Biomimicry is the replication and application of nature for our own benefit. Since nature operates under the same laws that govern our own lives, it makes sense to learn from these tried and tested design principles. Inspiration from nature has given us some of the most fundamental design principles that we take for granted.
Velcro was “invented” by Swiss engineer George de Mestral in 1941, after he removed seeds from his dog’s fur. The shape of an aeroplane’s wings was inspired by bird wings which provide lift and stability at low speed. In 1934, Percy Shaw invented the “cats eye” which demarcate a road at night. The idea came to Shaw when he was driving at night and passed a cat that was looking at him from the edge of the road.
A beetle from the Namib Desert collects water out of the air. As the beetle stands in the morning fog with it is head down and body held upright, fog condenses on the beetle’s body, and water runs down towards its head. The secret to this ability is in the texture of the beetle’s exoskeleton. In areas where rain is a rare event, this type of adaptation is vital to the beetle’s survival. Imagine having a 2m high model of a beetle on the roof of your house, where it slowly collects water day and night.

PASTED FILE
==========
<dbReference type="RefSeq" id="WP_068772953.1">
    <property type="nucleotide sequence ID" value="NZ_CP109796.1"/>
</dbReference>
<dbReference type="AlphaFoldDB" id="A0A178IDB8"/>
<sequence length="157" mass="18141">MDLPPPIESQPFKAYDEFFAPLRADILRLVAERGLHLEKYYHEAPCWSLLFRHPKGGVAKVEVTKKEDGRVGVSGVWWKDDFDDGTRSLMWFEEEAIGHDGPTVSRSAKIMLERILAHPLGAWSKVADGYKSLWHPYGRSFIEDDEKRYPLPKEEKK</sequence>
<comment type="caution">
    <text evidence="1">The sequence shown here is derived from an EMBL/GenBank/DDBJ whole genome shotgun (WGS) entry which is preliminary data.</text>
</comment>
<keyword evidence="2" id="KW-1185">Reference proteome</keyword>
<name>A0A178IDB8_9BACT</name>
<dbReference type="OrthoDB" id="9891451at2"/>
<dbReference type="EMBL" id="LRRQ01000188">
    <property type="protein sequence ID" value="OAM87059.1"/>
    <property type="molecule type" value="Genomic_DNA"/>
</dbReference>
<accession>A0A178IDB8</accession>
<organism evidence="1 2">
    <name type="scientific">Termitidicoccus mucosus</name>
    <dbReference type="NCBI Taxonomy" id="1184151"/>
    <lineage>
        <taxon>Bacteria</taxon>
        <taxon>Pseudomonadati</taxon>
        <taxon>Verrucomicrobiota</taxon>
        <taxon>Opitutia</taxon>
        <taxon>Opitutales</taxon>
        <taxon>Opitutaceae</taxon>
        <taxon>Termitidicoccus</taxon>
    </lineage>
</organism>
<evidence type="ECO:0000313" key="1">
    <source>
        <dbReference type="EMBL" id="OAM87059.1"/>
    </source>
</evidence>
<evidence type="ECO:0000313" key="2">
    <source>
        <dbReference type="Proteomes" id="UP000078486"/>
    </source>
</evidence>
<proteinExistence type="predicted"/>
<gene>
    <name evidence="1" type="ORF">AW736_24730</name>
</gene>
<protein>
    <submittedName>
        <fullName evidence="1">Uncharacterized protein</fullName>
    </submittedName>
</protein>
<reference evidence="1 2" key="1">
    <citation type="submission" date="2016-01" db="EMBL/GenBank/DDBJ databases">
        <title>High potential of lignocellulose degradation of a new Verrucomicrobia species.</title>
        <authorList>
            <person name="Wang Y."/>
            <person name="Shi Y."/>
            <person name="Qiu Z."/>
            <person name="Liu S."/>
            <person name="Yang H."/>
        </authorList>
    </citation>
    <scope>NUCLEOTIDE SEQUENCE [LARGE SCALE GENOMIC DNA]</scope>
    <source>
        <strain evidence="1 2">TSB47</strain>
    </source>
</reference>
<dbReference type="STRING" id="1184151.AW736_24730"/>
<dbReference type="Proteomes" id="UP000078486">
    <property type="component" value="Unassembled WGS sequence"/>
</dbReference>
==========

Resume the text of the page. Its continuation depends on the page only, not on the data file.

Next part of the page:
A southern right whale weighing up to 70 tons moves through the sea almost effortlessly. The large and irregular bumps on the whale’s flippers give the flippers a 8% improvement in lift and a 32% improvement in reducing drag. By copying the design of a whale’s flipper, wind turbine efficiency can be increased.
A low resistance surface has been developed by mimicking the configuration and texture of shark skin. Dentricles on the sharks skin, not only reduce drag as the shark moves through water, but also prevent micro-organisms from hitching a lift. NASA scientists copied this design and together with 3M, incorporated this technology into the hulls of ocean going racing yachts. This design is also being used in areas to resist the build up of micro-organisms such as in hospitals and restaurants.
Other examples of biomimicry include:
- Volvo developed a vehicle collision avoidance system based upon locust behaviour.
- A self cleaning exterior paint that has the same surface topography of lotus leaves.
- Leak blocking technology based upon the human bodies ability to stop bleeding.
- Glass windows that prevent bird death collisions by incorporating the UV properties of the web of the orb-weaver spider.
- An electronic video screen that has been modelled upon the structure of butterfly wings to be viewable under any light condition.
The solution to many of our challenges can be found within the natural environment. We just have to learn to look in the right places.